Coffee, an essential part of the morning routine for most Puerto Ricans, pases by many hands before it reaches ours. For us to taste it and smell it’s aroma, the coffee needs to be planted, cultivated, picked and later sent to be toasted and pulverized. This process can only be done with the working hands of the agricultural industry of the island. As coffee is produced in high altitudes and low temperatures, rural communities of the mountain often take on this job.
Work on the plantations is not a fixed or secure job. Because workers are not paid hourly, their salary depends on the amounts of almuds workers fill. During high production seasons, workers can live off of the money they make at the plantations. However, during low seasons or if the crops have been affected because of a natural disasters, workers struggle to survive.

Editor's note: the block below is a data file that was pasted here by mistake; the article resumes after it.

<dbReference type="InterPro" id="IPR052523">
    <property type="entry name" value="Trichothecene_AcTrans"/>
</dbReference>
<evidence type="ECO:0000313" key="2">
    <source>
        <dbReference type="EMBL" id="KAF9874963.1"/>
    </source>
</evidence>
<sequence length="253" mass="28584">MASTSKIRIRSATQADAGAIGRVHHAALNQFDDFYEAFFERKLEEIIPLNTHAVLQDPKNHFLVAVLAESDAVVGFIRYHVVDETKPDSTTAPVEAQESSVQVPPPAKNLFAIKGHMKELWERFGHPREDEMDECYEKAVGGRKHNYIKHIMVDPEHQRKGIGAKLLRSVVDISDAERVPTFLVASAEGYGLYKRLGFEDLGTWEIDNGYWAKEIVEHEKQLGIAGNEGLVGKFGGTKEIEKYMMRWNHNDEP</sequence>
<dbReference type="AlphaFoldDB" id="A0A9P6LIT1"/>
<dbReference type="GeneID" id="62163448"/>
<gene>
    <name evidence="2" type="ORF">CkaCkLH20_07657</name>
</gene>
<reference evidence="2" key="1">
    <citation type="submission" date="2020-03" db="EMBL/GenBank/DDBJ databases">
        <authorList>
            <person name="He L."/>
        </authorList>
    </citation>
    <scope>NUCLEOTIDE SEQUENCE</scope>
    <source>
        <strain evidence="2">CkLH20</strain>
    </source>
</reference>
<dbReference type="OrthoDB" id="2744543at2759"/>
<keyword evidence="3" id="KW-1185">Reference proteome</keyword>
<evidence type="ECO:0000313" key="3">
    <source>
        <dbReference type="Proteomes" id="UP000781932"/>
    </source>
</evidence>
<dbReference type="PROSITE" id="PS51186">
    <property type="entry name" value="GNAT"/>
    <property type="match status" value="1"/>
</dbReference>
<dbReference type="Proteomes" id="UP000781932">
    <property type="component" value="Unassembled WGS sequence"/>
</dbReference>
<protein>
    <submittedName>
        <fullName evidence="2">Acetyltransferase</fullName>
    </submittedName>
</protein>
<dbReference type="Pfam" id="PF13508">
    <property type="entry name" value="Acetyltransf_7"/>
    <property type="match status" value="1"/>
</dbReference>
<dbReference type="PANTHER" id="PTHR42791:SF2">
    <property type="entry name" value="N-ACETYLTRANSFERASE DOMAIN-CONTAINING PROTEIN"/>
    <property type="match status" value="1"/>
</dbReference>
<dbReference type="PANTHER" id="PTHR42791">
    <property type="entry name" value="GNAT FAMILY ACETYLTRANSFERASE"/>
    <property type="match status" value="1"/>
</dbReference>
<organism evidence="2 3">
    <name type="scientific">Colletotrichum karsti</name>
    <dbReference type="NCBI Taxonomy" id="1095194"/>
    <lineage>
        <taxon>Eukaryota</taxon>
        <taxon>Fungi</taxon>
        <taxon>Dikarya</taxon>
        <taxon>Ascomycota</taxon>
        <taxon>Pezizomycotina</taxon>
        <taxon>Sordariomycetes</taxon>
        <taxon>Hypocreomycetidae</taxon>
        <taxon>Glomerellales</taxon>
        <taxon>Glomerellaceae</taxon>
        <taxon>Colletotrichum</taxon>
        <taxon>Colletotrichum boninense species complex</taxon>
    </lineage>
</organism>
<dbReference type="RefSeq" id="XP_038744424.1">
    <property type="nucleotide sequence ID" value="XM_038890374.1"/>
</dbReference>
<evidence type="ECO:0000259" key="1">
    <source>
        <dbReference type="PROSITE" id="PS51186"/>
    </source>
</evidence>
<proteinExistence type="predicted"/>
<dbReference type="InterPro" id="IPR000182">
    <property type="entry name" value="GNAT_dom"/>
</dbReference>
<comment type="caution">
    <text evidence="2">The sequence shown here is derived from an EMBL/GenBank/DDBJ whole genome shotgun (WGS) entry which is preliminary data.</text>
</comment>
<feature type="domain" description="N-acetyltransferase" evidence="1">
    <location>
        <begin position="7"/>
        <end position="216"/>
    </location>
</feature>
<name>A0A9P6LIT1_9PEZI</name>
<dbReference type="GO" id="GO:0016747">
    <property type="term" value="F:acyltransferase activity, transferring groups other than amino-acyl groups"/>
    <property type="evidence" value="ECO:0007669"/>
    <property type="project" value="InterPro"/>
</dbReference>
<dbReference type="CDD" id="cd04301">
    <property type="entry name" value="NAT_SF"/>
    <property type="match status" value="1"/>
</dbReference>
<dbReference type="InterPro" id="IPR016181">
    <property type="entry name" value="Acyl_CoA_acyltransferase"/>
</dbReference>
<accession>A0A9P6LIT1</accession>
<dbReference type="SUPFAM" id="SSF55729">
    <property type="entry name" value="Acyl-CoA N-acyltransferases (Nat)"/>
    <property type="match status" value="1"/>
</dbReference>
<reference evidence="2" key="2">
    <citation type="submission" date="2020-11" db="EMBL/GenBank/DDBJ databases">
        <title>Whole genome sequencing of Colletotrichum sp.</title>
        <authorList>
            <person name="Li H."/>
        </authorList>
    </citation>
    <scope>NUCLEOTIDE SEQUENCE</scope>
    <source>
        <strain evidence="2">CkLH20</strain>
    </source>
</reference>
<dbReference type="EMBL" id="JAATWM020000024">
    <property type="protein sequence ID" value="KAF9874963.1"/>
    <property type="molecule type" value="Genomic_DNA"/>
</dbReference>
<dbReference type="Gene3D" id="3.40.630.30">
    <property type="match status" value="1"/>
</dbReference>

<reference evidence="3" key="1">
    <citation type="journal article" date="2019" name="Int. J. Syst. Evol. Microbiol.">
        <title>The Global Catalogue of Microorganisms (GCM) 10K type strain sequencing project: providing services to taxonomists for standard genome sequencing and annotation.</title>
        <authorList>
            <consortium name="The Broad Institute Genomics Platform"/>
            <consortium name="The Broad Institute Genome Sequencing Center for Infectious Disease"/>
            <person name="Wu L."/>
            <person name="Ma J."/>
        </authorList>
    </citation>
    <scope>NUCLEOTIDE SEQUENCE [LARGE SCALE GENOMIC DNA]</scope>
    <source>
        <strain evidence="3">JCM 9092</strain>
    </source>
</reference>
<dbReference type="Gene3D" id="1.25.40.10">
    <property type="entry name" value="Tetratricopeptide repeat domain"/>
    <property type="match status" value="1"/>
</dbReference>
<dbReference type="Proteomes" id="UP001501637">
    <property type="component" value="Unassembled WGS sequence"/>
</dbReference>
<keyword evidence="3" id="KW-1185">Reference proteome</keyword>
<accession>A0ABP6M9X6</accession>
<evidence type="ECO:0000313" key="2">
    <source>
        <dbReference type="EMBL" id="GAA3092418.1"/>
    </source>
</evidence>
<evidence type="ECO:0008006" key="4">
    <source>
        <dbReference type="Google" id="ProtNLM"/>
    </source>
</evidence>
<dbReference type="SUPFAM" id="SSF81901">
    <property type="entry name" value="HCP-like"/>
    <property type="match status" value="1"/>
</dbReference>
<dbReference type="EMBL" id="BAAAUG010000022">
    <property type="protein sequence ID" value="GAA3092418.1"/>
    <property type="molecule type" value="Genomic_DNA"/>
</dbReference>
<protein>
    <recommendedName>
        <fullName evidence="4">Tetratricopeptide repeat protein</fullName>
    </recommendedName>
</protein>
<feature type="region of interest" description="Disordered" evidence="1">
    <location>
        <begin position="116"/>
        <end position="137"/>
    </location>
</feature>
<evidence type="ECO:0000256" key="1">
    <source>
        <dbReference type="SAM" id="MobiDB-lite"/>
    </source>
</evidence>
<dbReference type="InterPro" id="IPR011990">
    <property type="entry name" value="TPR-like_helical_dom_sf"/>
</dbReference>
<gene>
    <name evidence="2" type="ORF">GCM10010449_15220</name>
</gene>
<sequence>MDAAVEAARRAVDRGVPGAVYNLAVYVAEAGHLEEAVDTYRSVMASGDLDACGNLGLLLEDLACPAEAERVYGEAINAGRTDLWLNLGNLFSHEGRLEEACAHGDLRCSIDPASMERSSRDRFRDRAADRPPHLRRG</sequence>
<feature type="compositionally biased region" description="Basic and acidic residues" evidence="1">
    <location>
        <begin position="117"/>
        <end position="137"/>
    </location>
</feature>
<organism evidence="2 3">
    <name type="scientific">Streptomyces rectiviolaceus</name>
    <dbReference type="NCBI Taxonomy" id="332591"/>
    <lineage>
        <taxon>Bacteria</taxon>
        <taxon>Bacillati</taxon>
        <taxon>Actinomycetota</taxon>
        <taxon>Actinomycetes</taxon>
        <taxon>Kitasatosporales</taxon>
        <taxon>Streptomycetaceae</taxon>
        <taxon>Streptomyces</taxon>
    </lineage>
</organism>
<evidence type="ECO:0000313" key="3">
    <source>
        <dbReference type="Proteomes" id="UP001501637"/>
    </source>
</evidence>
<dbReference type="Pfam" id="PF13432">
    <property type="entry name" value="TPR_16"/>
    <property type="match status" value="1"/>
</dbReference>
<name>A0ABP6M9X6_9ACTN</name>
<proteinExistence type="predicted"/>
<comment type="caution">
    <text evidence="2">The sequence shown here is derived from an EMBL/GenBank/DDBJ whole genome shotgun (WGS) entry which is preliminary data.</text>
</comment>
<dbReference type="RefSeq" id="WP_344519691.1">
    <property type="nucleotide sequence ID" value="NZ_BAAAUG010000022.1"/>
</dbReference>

Hurricane María devastated the agricultural industry of the island, particularly coffee plantations. Many farms had to start from scratch to get back on their feet after the disaster. Even though it's been over a year since María, there are still many communities that are struggling to recuperate. Nevertheless, workers have lifted up the agricultural industry in order to get coffee to our tables.
This is a story of resilience, of struggle, of workers, of coffee. This is the story of Adjuntas, Puerto Rico.